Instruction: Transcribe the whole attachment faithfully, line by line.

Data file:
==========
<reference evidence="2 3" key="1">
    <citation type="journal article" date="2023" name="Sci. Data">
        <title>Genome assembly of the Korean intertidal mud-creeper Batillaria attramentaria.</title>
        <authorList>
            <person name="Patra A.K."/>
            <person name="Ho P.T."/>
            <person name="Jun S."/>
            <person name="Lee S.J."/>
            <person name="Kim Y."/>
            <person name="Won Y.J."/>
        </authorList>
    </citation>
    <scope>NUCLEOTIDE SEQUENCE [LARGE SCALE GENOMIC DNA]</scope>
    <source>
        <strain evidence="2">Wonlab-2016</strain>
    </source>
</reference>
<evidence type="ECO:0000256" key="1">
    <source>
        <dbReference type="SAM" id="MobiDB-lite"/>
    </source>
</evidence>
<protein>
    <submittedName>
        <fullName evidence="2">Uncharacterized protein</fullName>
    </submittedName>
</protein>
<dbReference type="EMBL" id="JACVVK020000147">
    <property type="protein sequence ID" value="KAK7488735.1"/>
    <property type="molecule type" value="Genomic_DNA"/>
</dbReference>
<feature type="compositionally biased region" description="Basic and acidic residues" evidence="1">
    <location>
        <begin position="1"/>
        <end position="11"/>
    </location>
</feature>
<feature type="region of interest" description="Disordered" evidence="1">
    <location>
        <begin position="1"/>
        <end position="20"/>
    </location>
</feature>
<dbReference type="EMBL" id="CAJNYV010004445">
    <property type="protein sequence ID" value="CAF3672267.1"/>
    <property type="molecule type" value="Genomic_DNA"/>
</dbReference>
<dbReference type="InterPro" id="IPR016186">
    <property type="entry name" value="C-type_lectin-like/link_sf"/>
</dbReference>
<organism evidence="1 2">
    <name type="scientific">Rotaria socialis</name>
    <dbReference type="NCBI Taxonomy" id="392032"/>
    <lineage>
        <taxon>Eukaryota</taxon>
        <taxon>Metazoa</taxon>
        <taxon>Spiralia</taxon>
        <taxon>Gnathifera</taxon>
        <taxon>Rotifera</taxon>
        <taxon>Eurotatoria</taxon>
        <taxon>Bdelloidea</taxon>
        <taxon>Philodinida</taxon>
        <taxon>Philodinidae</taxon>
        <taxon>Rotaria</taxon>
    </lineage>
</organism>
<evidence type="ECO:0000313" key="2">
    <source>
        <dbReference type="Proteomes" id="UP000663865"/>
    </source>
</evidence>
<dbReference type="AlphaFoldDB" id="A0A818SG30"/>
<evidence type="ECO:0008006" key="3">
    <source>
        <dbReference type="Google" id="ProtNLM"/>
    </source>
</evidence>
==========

<reference evidence="2 3" key="1">
    <citation type="journal article" date="2023" name="Sci. Data">
        <title>Genome assembly of the Korean intertidal mud-creeper Batillaria attramentaria.</title>
        <authorList>
            <person name="Patra A.K."/>
            <person name="Ho P.T."/>
            <person name="Jun S."/>
            <person name="Lee S.J."/>
            <person name="Kim Y."/>
            <person name="Won Y.J."/>
        </authorList>
    </citation>
    <scope>NUCLEOTIDE SEQUENCE [LARGE SCALE GENOMIC DNA]</scope>
    <source>
        <strain evidence="2">Wonlab-2016</strain>
    </source>
</reference>
<evidence type="ECO:0000256" key="1">
    <source>
        <dbReference type="SAM" id="MobiDB-lite"/>
    </source>
</evidence>
<protein>
    <submittedName>
        <fullName evidence="2">Uncharacterized protein</fullName>
    </submittedName>
</protein>
<dbReference type="EMBL" id="JACVVK020000147">
    <property type="protein sequence ID" value="KAK7488735.1"/>
    <property type="molecule type" value="Genomic_DNA"/>
</dbReference>
<feature type="compositionally biased region" description="Basic and acidic residues" evidence="1">
    <location>
        <begin position="1"/>
        <end position="11"/>
    </location>
</feature>
<feature type="region of interest" description="Disordered" evidence="1">
    <location>
        <begin position="1"/>
        <end position="20"/>
    </location>
</feature>
<dbReference type="EMBL" id="CAJNYV010004445">
    <property type="protein sequence ID" value="CAF3672267.1"/>
    <property type="molecule type" value="Genomic_DNA"/>
</dbReference>
<dbReference type="InterPro" id="IPR016186">
    <property type="entry name" value="C-type_lectin-like/link_sf"/>
</dbReference>
<organism evidence="1 2">
    <name type="scientific">Rotaria socialis</name>
    <dbReference type="NCBI Taxonomy" id="392032"/>
    <lineage>
        <taxon>Eukaryota</taxon>
        <taxon>Metazoa</taxon>
        <taxon>Spiralia</taxon>
        <taxon>Gnathifera</taxon>
        <taxon>Rotifera</taxon>
        <taxon>Eurotatoria</taxon>
        <taxon>Bdelloidea</taxon>
        <taxon>Philodinida</taxon>
        <taxon>Philodinidae</taxon>
        <taxon>Rotaria</taxon>
    </lineage>
</organism>
<evidence type="ECO:0000313" key="2">
    <source>
        <dbReference type="Proteomes" id="UP000663865"/>
    </source>
</evidence>
<dbReference type="AlphaFoldDB" id="A0A818SG30"/>
<evidence type="ECO:0008006" key="3">
    <source>
        <dbReference type="Google" id="ProtNLM"/>
    </source>
</evidence>